Song Of The Day 1/22/2016: The Evasions – “Wikka Wrap”

Disco Doubt – Oh, goodness. "Wikka Wrap." I hope you brought yourself a brown-bag lunch, because there are so many very, very lovely things about this disco novelty single to unpack:
  • Alan Whicker (1921-2013) was an intrepid and well-respected broadcast journalist in the UK. He shot to fame as a correspondent, then got his own BBC news series Whicker's World in the 1960's. The program ran into the 1990's. The episodes were self-contained and filmed all over the world. (Notably, Whicker once got an audience with Haitian dictator  François "Papa Doc" Duvalier two years before the creep's 1971 death.) In America, I'm guessing you could compare Whicker's career to that of Anderson Cooper's for the wide range of subject matter and situations he covered.  He was made a Commander of the British Empire for his lifelong service to the establishment of British telejournalism, exemplified in this undated report on the emerging martial art of karate in Tokyo:

    As you might be able to tell, Whicker's unusual eloquence and delivery style made him easy parody; Monty Python had a go at him in their "Whicker Island" sketch:

  • The Evasions were funk-parody group headed by British TV composer Graham De Wilde and producer Adrian Sear. "Wikka Wrap," a #20 UK hit in 1981 largely based on Tom Browne's "Funkin' for Jamaica," featured De Wilde doing a spot-on impression of Whicker narrating a faux report on the last in funk and the emerging rap scene.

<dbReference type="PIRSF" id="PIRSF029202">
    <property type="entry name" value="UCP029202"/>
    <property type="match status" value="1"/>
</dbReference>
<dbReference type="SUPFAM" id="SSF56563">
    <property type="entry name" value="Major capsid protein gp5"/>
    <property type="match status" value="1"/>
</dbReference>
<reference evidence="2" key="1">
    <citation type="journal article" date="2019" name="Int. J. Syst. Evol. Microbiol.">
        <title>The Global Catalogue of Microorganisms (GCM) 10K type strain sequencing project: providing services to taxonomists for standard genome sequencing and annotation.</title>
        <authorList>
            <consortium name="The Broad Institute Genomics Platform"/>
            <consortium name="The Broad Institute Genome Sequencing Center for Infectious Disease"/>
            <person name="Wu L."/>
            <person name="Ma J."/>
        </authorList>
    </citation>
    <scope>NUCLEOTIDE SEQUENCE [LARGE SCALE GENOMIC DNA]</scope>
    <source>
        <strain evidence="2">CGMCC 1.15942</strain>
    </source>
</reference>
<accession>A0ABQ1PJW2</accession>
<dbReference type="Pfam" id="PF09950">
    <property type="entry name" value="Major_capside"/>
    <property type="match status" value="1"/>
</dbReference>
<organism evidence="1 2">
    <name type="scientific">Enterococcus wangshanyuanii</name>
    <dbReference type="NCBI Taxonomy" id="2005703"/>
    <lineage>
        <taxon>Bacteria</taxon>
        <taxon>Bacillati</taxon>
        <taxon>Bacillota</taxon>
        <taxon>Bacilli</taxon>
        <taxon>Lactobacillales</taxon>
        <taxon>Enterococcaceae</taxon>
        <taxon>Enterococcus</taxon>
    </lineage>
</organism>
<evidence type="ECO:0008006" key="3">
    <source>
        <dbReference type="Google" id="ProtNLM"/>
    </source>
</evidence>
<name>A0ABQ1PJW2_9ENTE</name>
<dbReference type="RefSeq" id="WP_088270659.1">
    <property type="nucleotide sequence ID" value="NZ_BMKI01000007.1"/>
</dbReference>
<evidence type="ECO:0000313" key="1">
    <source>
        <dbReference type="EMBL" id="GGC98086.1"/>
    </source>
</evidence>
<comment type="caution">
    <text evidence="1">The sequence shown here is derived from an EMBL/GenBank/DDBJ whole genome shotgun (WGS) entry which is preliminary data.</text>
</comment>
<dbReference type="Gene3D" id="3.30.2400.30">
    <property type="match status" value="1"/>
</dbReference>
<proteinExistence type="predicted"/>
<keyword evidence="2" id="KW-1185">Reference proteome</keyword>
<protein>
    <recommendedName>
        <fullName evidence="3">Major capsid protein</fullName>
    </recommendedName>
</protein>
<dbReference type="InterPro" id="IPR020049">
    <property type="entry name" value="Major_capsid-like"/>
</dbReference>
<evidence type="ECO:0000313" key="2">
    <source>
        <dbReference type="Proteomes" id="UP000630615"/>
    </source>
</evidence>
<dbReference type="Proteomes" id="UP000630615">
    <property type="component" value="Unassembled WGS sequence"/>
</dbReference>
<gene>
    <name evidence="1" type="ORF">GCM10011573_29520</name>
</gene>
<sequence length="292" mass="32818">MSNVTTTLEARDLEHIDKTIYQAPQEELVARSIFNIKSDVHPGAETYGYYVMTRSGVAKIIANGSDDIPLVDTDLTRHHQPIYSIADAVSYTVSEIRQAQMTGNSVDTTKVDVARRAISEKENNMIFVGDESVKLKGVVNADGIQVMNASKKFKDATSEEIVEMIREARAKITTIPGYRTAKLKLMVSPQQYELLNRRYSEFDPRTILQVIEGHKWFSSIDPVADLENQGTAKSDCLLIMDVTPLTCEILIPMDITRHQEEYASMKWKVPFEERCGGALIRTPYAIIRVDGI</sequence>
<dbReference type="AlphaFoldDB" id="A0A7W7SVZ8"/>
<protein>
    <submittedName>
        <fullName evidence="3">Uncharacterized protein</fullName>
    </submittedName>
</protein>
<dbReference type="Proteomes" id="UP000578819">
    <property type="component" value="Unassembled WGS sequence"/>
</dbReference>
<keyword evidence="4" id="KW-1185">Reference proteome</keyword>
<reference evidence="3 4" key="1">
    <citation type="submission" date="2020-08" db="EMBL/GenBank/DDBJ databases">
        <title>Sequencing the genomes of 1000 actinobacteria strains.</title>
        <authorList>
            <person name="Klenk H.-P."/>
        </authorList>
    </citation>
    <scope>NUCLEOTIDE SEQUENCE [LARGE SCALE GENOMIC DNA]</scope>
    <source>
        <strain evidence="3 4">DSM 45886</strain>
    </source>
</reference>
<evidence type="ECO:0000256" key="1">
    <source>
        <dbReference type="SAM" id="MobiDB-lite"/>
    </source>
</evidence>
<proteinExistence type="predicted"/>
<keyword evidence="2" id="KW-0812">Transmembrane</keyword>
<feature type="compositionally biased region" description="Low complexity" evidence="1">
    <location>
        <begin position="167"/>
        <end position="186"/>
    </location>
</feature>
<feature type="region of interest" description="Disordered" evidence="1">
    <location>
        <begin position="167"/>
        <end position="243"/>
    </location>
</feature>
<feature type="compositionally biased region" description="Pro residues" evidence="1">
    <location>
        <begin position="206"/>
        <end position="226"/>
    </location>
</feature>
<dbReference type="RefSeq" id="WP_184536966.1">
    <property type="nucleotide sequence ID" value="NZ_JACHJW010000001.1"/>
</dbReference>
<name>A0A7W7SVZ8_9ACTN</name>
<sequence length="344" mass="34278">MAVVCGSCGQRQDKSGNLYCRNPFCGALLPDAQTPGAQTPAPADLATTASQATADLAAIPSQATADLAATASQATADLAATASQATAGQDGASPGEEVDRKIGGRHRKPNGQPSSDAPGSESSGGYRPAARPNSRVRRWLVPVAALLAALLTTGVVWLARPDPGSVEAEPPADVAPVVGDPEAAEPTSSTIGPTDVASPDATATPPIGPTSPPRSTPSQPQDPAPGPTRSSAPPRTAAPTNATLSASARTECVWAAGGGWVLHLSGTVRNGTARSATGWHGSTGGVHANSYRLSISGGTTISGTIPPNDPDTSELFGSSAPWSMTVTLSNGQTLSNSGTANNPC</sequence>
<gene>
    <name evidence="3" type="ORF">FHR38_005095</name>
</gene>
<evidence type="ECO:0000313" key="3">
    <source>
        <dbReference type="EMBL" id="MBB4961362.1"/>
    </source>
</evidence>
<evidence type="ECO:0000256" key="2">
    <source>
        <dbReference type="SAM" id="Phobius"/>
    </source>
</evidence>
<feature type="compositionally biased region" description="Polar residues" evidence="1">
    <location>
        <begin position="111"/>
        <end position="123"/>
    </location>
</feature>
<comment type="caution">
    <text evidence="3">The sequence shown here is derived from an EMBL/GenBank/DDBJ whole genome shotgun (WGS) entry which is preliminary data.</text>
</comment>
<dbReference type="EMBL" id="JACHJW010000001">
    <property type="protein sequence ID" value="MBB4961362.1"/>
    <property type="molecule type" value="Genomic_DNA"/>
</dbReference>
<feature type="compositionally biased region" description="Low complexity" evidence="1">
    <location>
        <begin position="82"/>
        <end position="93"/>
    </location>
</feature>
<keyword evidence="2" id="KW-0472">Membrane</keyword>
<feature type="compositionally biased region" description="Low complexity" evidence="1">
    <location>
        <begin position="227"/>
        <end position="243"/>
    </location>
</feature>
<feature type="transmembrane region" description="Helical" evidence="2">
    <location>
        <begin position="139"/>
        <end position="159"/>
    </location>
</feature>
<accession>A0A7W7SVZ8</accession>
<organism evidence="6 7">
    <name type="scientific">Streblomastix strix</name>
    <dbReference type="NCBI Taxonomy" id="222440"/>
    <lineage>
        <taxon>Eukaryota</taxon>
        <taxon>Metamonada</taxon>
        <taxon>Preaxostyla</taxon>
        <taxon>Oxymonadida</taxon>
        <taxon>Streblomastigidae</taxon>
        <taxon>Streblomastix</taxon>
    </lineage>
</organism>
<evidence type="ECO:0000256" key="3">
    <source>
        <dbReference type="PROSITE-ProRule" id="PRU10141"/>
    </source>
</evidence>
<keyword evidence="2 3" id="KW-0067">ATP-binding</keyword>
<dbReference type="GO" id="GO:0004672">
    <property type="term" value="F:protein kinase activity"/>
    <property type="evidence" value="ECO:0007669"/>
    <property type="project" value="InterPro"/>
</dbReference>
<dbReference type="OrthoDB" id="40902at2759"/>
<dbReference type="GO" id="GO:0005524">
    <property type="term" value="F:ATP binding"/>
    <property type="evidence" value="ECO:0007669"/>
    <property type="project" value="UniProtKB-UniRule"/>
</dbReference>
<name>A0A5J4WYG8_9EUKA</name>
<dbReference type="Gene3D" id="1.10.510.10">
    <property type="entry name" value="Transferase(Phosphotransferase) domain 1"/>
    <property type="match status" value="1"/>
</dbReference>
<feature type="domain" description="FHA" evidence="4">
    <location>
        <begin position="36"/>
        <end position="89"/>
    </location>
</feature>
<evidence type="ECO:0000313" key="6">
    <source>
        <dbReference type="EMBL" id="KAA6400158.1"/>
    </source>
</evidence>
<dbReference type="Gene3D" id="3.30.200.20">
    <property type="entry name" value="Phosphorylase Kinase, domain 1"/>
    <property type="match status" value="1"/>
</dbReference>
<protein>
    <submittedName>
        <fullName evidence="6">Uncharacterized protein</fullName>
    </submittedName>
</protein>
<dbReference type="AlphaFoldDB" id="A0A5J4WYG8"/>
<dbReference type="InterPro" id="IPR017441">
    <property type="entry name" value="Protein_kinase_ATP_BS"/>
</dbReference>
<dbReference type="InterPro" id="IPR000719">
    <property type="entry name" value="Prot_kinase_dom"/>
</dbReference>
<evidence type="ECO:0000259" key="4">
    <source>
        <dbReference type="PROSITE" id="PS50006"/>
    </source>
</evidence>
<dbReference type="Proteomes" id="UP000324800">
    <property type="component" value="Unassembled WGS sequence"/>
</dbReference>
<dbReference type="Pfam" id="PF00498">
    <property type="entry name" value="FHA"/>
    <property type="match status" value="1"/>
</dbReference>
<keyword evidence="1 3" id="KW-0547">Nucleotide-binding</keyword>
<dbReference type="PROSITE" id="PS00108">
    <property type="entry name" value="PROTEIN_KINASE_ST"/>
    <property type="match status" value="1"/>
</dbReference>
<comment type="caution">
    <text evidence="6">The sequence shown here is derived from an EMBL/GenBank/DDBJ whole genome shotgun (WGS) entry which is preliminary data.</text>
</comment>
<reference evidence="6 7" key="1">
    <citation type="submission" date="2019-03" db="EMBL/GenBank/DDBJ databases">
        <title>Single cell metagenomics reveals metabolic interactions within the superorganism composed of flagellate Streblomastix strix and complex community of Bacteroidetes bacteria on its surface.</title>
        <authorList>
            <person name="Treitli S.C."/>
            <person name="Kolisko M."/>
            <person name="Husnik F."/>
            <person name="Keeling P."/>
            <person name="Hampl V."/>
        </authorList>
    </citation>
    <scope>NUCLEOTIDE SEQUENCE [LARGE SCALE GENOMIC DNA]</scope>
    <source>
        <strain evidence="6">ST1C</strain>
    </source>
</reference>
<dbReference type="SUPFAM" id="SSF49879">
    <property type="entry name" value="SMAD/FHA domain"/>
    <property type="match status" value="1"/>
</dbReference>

• In a beautiful example of there never being such a thing as adverse publicity or sour grapes in England, in 1983 de Wilde was commissioned to write the theme song to the 1980's edition of Whicker's World. Since this happened two years after "Wikka Wrap," one has to assume that BBC producers were familiar with de Wilde's parody to begin with. And that Whicker either approved or didn't mind the parody record.

  • It gets better. If this song rings a bell to some of you '90s hip hop fans, that's because Coolio sampled phrases from "Wikka Wrap" for his 1995 song "1, 2, 3, 4 (Sumpin New)" from the Gangsta's Paradise album. How was the West Coast rapper familiar with this parody of a British reporter nobody in America had ever heard of? Because "Wikka Wrap" somehow climbed to #20 on Billboard's R&B Chart in 1981

  • And it hit #19 on the U.S. dance charts as well.

  • It did not cross over to the Billboard Hot 100 for reasons unknown and almost certainly unfair.

  • There was a 1988 sequel, because the world is a beautiful place full of opportunity.

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